Ricketts pushes back against EPA proposal regarding electric vehicles
OMAHA, Neb. (WOWT) - U.S. Senator Pete Ricketts is pushing back against the Biden Administration’s plan to transition the auto industry to electric vehicles.
Ricketts spoke at Metropolitan Community College in Omaha, making his case against a plan proposed by the Environmental Protection Agency, which calls for two-thirds of new cars and trucks sold in the U.S. to be all-electric by 2032.
“The Biden Administration has one answer to be able to reduce our impact on the environment, and that’s electric vehicles,” he said.
The Biden Administration disputes the claim and points to efforts to speed up carbon capture and removal technology, roll out clean energy technology faster, end deforestation, and tackle non-Co2 climate pollutants.
However, Ricketts says switching to electrification in Nebraska by 2032 is not realistic.
“For example, we have a 340-mile stretch of Highway 20 where there are no chargers. You would not want to drive that in a Nebraska winter.”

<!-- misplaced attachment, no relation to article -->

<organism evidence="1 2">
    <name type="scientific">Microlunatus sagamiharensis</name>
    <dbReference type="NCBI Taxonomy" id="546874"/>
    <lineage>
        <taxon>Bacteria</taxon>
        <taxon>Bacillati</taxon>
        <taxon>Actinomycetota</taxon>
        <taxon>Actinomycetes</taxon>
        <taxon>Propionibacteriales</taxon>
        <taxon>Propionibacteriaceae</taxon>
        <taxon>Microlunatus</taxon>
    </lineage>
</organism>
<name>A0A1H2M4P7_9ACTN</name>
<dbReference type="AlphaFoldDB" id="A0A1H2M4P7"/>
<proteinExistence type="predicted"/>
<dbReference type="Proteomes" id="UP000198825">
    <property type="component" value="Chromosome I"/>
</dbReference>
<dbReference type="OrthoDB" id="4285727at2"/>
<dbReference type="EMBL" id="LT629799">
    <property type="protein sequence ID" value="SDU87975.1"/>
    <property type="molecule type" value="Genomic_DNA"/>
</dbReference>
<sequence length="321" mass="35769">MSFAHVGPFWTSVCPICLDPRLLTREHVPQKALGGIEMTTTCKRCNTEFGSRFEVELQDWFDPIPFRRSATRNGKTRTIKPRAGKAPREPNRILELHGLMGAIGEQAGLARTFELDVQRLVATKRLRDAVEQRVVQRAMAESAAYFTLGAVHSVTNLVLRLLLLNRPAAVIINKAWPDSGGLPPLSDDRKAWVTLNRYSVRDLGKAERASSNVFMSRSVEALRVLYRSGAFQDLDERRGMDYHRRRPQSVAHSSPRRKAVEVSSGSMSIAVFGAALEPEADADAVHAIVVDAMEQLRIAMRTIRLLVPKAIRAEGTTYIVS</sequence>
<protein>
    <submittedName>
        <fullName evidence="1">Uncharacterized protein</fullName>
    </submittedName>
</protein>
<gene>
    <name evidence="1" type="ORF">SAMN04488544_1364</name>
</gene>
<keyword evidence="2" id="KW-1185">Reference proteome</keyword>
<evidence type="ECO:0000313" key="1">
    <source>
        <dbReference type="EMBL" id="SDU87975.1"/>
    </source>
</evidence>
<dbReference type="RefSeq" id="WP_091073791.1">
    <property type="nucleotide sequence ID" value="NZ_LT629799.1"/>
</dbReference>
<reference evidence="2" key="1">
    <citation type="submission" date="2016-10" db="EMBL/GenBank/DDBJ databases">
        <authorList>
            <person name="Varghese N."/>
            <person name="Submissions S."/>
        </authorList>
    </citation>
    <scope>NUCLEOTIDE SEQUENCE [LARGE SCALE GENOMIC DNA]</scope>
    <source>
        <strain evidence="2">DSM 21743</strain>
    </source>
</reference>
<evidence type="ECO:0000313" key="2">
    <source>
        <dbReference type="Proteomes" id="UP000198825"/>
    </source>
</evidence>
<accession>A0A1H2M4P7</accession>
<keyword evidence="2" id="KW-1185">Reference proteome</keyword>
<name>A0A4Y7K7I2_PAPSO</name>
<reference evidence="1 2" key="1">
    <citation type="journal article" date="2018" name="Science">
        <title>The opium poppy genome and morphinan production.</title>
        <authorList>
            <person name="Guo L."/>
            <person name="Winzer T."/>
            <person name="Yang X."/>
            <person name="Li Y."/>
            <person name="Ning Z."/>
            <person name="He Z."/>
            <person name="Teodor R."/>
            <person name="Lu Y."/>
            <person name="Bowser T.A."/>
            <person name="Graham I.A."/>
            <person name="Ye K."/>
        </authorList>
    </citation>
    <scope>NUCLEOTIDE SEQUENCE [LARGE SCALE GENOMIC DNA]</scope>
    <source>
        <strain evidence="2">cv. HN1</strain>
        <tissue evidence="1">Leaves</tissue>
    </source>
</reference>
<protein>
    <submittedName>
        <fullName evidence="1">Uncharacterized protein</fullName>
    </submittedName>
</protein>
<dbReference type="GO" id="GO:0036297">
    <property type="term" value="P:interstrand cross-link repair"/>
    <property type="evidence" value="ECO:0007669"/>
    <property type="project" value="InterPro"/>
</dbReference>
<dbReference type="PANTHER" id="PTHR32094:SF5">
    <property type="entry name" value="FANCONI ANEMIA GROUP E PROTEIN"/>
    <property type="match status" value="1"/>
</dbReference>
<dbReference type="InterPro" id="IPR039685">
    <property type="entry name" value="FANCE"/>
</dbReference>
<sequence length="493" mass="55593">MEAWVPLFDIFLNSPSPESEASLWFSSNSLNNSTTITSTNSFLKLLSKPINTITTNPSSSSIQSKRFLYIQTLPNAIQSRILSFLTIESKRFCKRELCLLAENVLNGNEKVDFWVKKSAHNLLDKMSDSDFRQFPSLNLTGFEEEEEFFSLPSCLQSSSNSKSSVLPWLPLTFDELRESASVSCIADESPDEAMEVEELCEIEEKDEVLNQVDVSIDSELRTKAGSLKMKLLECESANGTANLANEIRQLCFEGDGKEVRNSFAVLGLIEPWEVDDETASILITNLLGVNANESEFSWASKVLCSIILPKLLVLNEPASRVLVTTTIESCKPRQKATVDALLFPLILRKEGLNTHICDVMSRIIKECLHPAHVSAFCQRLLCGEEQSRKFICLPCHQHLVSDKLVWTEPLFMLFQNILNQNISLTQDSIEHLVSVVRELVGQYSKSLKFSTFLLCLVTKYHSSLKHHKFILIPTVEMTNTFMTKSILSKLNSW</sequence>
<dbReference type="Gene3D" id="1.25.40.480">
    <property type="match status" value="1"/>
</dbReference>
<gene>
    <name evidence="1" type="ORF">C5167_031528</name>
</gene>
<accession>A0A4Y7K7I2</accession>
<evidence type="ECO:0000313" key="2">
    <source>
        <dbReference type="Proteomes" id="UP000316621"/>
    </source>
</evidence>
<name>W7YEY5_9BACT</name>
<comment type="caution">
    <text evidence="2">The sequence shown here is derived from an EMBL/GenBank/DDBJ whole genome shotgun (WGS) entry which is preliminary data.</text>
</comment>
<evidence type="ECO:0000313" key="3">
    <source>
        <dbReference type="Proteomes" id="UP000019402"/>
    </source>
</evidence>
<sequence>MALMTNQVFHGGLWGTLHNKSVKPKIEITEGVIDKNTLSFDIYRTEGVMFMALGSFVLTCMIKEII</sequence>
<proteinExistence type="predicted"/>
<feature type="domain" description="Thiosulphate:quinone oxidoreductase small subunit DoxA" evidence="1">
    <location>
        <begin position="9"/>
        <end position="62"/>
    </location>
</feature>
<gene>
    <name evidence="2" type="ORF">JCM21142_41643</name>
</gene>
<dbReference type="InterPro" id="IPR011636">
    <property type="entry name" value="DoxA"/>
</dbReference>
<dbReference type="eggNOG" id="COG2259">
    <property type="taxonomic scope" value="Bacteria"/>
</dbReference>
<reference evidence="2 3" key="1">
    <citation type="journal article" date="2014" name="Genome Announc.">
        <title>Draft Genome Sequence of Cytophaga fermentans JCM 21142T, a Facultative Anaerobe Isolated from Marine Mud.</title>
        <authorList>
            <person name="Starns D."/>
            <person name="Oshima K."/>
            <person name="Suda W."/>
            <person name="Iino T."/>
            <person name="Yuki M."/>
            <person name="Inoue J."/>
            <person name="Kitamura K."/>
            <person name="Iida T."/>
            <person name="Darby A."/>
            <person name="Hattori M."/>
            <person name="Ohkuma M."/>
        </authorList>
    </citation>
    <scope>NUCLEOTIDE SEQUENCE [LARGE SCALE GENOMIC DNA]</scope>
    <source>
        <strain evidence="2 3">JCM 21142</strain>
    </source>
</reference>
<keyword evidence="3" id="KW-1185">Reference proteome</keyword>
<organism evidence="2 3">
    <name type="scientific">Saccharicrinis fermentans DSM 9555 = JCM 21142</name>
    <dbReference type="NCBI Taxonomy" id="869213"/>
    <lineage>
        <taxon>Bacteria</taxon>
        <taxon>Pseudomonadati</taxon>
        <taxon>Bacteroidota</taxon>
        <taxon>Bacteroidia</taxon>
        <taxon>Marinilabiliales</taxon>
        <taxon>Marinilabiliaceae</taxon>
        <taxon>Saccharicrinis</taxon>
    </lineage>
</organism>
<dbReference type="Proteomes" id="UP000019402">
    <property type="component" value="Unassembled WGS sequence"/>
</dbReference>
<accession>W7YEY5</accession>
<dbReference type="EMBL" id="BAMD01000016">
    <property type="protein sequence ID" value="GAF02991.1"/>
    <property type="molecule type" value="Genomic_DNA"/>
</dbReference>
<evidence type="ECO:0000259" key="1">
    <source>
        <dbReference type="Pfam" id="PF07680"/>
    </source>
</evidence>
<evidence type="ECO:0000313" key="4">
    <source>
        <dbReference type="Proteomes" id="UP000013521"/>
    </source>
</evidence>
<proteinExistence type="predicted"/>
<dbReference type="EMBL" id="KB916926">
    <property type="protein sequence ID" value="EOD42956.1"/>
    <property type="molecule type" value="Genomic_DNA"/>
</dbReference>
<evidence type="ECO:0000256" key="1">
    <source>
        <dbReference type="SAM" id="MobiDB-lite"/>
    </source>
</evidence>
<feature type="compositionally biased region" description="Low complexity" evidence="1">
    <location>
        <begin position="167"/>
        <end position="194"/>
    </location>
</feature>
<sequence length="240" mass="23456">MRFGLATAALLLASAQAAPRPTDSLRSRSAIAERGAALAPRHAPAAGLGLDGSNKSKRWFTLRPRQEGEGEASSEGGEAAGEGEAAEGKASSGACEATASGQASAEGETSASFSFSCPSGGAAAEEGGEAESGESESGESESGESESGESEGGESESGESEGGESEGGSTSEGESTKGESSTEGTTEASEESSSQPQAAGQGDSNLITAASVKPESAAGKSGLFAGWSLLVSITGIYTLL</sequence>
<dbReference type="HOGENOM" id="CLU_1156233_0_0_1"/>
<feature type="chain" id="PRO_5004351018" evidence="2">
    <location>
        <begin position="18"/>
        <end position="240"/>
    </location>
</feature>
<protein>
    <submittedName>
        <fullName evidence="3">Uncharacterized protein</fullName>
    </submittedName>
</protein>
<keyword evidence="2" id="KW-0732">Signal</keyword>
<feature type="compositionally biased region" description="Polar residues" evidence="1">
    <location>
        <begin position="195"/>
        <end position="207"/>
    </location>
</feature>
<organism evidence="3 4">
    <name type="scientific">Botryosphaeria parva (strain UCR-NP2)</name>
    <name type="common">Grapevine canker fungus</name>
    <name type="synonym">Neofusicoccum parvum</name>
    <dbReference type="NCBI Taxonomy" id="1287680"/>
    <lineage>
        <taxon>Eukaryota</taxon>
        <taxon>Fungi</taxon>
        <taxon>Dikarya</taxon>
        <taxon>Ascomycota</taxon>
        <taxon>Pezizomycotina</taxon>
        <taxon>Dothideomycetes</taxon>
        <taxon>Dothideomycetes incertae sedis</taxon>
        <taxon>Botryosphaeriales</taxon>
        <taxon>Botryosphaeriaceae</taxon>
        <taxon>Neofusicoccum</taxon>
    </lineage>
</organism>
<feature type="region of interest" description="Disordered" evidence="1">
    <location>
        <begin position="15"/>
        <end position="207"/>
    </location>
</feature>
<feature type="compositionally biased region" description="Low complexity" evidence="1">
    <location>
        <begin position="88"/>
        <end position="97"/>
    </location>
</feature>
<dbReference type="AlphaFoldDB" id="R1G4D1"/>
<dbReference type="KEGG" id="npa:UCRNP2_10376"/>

One of the flagship programs for EV charging is a $5 billion initiative to create a national network of high-speed chargers along major highways and interstates in every state.
The Biden Administration says the first two years of funding alone will electrify over 75,000 miles of the National Highway System.
Ricketts also promoted flex-fuel vehicles.
“The solution is to allow for innovation.”
Ricketts’ critics say the push for swift conversion to EVs is helping spur innovation.
Most major automakers are racing to the finish line. Several have set emissions goals that are more ambitious than the EPA’s. GM and Ford have decided to join Tesla’s charging system, which may push more automakers to follow suit. The Biden Administration announced plans to invest $2 billion to boost EV manufacturing in the U.S. and help plants that are struggling.
The Vice President of the American Transportation Research Institute says finding a solution isn’t easy.
“It’s very difficult to get towards broader electrification,” he said. “What I think we should be doing is looking at all the opportunities that are out there to reduce Co2.”
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